July 5, 2018 – In August 2016, the first large cruise ship traveled through the Northwest Passage, the northern waterway linking the Atlantic and Pacific oceans. The following year, the first ship without an icebreaker plied the Northern Sea Route, a path along Russia’s Arctic coast that was, until recently, impassable by unescorted commercial vessels.
In recent decades parts of the Arctic seas have become increasingly ice-free in late summer and early fall. As sea ice is expected to continue to recede due to climate change, seasonal ship traffic from tourism and freight is projected to rise. A study from the University of Washington and the University of Alaska Fairbanks is the first to consider potential impacts on the marine mammals that use this region during fall and identify which will be most vulnerable.
The study is published the week of July 2 in the Proceedings of the National Academy of Sciences.
“We know from more temperate regions that vessels and whales don’t always mix well, and yet vessels are poised to expand into this sensitive region,” said lead author Donna Hauser, who did the research as a postdoctoral researcher at the UW and is now a research assistant professor at the University of Alaska Fairbanks. “Even going right over the North Pole may be passable within a matter of decades. It raises questions of how to allow economic development while also protecting Arctic marine species.”
The study looked at 80 subpopulations of the seven marine mammals that live in the Arctic and identified their risks on or near major shipping routes in September, a month when the Arctic Ocean has the most open water.
Forty-two of these subpopulations would be exposed to vessel traffic, and the degree of exposure plus the particular characteristics of each species determine which are most sensitive.
The most vulnerable marine mammals were found to be narwhals, or tusked whales. These animals migrate through parts of the Northwest Passage to and from their summertime habitats.
“Narwhals have all the traits that make them vulnerable to vessel disturbances — they stick to really specific areas, they’re pretty inflexible in where they spend the summer, they live in only about a quarter of the Arctic, and they’re smack dab in the middle of shipping routes,” said co-author Kristin Laidre, a polar scientist at UW Applied Physics Laboratory’s Polar Science Center. “They also rely on sound, and are notoriously skittish and sensitive to any kind of disturbance.”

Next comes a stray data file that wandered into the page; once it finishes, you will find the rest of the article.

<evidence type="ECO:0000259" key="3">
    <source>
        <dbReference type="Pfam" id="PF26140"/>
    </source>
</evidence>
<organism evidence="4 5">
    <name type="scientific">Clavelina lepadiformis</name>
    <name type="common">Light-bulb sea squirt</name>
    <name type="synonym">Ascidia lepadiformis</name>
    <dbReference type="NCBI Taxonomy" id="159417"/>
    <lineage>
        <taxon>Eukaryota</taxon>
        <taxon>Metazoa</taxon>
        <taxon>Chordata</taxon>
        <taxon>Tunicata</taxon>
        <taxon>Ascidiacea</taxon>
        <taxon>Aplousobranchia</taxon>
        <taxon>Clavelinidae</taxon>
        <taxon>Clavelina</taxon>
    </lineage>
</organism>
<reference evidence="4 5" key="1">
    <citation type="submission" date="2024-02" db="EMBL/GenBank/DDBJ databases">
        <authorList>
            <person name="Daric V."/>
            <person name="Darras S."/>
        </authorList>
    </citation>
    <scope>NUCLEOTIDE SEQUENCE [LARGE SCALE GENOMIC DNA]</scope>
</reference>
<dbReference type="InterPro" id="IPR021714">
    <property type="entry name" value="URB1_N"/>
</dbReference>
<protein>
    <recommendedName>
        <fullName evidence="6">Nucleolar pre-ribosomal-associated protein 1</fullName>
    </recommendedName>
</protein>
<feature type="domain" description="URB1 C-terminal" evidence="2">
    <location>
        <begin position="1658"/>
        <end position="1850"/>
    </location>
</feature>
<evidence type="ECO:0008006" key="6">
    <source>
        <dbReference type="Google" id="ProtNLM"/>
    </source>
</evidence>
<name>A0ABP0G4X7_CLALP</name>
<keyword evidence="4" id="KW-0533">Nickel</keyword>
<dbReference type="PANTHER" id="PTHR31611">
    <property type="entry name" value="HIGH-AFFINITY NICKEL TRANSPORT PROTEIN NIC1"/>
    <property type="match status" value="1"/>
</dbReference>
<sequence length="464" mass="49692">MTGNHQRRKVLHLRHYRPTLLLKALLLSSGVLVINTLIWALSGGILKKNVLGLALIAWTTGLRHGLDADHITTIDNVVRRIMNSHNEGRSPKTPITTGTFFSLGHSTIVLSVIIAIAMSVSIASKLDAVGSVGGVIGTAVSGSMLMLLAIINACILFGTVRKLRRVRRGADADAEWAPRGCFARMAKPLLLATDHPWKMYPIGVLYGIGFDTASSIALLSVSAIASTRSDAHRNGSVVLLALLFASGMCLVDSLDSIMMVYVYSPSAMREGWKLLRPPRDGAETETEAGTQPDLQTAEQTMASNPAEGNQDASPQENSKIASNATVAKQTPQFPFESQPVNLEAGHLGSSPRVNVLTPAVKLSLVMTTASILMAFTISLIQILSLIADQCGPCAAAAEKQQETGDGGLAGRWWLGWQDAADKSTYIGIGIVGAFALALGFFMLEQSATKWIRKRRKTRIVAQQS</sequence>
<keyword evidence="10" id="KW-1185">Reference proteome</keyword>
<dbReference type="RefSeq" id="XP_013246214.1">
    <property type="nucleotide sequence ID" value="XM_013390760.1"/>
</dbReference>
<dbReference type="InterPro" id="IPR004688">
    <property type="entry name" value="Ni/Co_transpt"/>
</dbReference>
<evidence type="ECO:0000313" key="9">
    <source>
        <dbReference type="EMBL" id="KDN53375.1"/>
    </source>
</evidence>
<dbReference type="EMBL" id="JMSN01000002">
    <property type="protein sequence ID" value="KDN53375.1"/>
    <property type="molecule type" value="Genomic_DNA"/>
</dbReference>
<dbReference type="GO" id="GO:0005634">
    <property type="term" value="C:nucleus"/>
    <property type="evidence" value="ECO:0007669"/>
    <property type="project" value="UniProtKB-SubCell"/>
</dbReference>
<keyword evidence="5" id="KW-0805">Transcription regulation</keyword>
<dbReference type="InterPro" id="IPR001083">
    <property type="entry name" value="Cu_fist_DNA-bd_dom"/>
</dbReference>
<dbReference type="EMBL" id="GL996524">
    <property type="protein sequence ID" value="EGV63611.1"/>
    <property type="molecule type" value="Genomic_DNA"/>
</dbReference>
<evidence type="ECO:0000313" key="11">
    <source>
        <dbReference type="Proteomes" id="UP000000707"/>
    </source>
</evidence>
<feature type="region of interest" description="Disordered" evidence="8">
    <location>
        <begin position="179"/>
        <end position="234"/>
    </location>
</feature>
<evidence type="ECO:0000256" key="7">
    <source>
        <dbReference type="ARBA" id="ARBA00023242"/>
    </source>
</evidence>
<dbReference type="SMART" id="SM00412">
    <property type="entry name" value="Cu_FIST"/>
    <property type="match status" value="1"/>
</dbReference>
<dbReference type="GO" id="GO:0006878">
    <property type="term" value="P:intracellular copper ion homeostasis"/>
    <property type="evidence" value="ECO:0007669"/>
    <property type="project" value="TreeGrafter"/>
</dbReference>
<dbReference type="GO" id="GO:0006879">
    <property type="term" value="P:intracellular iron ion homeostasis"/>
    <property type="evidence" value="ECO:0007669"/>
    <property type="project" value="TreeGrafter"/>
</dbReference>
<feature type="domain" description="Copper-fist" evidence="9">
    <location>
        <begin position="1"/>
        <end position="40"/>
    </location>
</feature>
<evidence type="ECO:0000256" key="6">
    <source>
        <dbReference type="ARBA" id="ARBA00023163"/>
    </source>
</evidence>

Other mammals found to be vulnerable were beluga and bowhead whales. Walruses also were vulnerable because some populations are relatively small and known to live along shipping routes, compared to generally large and widely distributed populations of ringed and bearded seals, which were shown to be less vulnerable.
The study found the least vulnerable animals were polar bears, which are largely on land during September, and don’t rely on underwater sound for communication or navigation. Shipping in other seasons may have a greater impact.
The paper also identified two “pinch points,” narrow passageways where ships and animals are most likely to intersect. These are the Bering Strait that separates the U.S. and Russia, and Lancaster Sound in the northern Canadian territory of Nunavut. These regions had a risk of conflicts two to three times higher than on other parts of the shipping route.
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“These obligatory pinch points are used by migratory species to get in and out of the Arctic, but they are also necessary passageways for vessels using these sea routes,” Hauser said. “Identifying the relative risks in Arctic regions and among marine mammals can be helpful when establishing strategies to deal with potential effects.”
Travel through the Arctic Ocean is already beginning, with the Russian route having the most potential for commercial ships. The Northern Sea Route had more than 200 ships from 2011 to 2016, all of which were large vessels. More than 100 vessels passed through the Northwest Passage during that time, with more than half being small, private vessels like personal yachts.
The International Maritime Organization in May established the first international guidelines for vessel traffic in the Arctic Ocean. The voluntary code was proposed by the U.S. and Russia to identify safe routes through the Bering Strait.
The new study could help to create future guidelines, prioritize different measures to protect marine mammals and identify areas needing further study, the authors said.
“I think we can learn a lot from areas that have already been thinking about these kinds of conflicts between ships and marine mammal populations — for example the North Atlantic right whale, or fin and blue whales around California,” Laidre said. “We could aim to develop some mitigation strategies in the Arctic that help ships avoid key habitats, adjust their timing taking into account the migration of animals, make efforts to minimize sound disturbance, or in general help ships detect and deviate from animals.”
The study was funded by NASA and the Collaborative Alaskan Arctic Studies Program. The other co-author is Harry Stern, a polar scientist at the UW Applied Physics Laboratory. Laidre is also a UW associate professor of aquatic and fishery sciences.